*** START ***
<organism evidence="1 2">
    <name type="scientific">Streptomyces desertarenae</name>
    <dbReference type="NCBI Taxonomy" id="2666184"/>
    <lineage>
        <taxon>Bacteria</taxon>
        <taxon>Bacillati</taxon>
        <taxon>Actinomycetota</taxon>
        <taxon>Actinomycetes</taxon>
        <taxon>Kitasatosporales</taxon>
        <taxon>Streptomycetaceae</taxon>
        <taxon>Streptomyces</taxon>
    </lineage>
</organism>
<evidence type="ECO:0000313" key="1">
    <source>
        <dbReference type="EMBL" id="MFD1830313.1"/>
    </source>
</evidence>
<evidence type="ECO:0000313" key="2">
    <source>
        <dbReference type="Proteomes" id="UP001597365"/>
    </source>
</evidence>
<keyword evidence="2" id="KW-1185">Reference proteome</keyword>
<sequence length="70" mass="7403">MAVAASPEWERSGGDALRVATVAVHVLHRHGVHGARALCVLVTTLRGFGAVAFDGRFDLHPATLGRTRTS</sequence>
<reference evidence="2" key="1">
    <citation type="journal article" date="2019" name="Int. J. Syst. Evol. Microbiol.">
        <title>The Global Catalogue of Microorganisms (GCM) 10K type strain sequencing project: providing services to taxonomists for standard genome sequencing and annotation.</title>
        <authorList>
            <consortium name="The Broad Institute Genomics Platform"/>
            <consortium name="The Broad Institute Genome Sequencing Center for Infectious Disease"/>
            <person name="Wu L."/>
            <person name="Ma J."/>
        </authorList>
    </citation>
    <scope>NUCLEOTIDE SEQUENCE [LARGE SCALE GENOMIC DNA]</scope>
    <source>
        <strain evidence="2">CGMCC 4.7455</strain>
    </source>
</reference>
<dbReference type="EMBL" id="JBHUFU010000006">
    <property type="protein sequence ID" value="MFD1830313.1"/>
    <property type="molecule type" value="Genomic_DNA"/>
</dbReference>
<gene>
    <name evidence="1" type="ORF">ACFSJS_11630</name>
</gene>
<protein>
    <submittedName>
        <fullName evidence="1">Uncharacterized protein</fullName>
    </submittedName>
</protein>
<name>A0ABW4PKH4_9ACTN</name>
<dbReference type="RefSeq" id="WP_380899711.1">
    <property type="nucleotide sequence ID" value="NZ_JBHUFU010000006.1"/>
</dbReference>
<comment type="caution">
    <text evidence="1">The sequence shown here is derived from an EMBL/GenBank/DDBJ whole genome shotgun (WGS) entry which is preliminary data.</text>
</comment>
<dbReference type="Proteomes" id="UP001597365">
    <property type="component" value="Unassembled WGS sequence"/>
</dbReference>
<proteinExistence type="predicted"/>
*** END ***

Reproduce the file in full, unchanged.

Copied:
<organism evidence="1 2">
    <name type="scientific">Streptomyces desertarenae</name>
    <dbReference type="NCBI Taxonomy" id="2666184"/>
    <lineage>
        <taxon>Bacteria</taxon>
        <taxon>Bacillati</taxon>
        <taxon>Actinomycetota</taxon>
        <taxon>Actinomycetes</taxon>
        <taxon>Kitasatosporales</taxon>
        <taxon>Streptomycetaceae</taxon>
        <taxon>Streptomyces</taxon>
    </lineage>
</organism>
<evidence type="ECO:0000313" key="1">
    <source>
        <dbReference type="EMBL" id="MFD1830313.1"/>
    </source>
</evidence>
<evidence type="ECO:0000313" key="2">
    <source>
        <dbReference type="Proteomes" id="UP001597365"/>
    </source>
</evidence>
<keyword evidence="2" id="KW-1185">Reference proteome</keyword>
<sequence length="70" mass="7403">MAVAASPEWERSGGDALRVATVAVHVLHRHGVHGARALCVLVTTLRGFGAVAFDGRFDLHPATLGRTRTS</sequence>
<reference evidence="2" key="1">
    <citation type="journal article" date="2019" name="Int. J. Syst. Evol. Microbiol.">
        <title>The Global Catalogue of Microorganisms (GCM) 10K type strain sequencing project: providing services to taxonomists for standard genome sequencing and annotation.</title>
        <authorList>
            <consortium name="The Broad Institute Genomics Platform"/>
            <consortium name="The Broad Institute Genome Sequencing Center for Infectious Disease"/>
            <person name="Wu L."/>
            <person name="Ma J."/>
        </authorList>
    </citation>
    <scope>NUCLEOTIDE SEQUENCE [LARGE SCALE GENOMIC DNA]</scope>
    <source>
        <strain evidence="2">CGMCC 4.7455</strain>
    </source>
</reference>
<dbReference type="EMBL" id="JBHUFU010000006">
    <property type="protein sequence ID" value="MFD1830313.1"/>
    <property type="molecule type" value="Genomic_DNA"/>
</dbReference>
<gene>
    <name evidence="1" type="ORF">ACFSJS_11630</name>
</gene>
<protein>
    <submittedName>
        <fullName evidence="1">Uncharacterized protein</fullName>
    </submittedName>
</protein>
<name>A0ABW4PKH4_9ACTN</name>
<dbReference type="RefSeq" id="WP_380899711.1">
    <property type="nucleotide sequence ID" value="NZ_JBHUFU010000006.1"/>
</dbReference>
<comment type="caution">
    <text evidence="1">The sequence shown here is derived from an EMBL/GenBank/DDBJ whole genome shotgun (WGS) entry which is preliminary data.</text>
</comment>
<dbReference type="Proteomes" id="UP001597365">
    <property type="component" value="Unassembled WGS sequence"/>
</dbReference>
<proteinExistence type="predicted"/>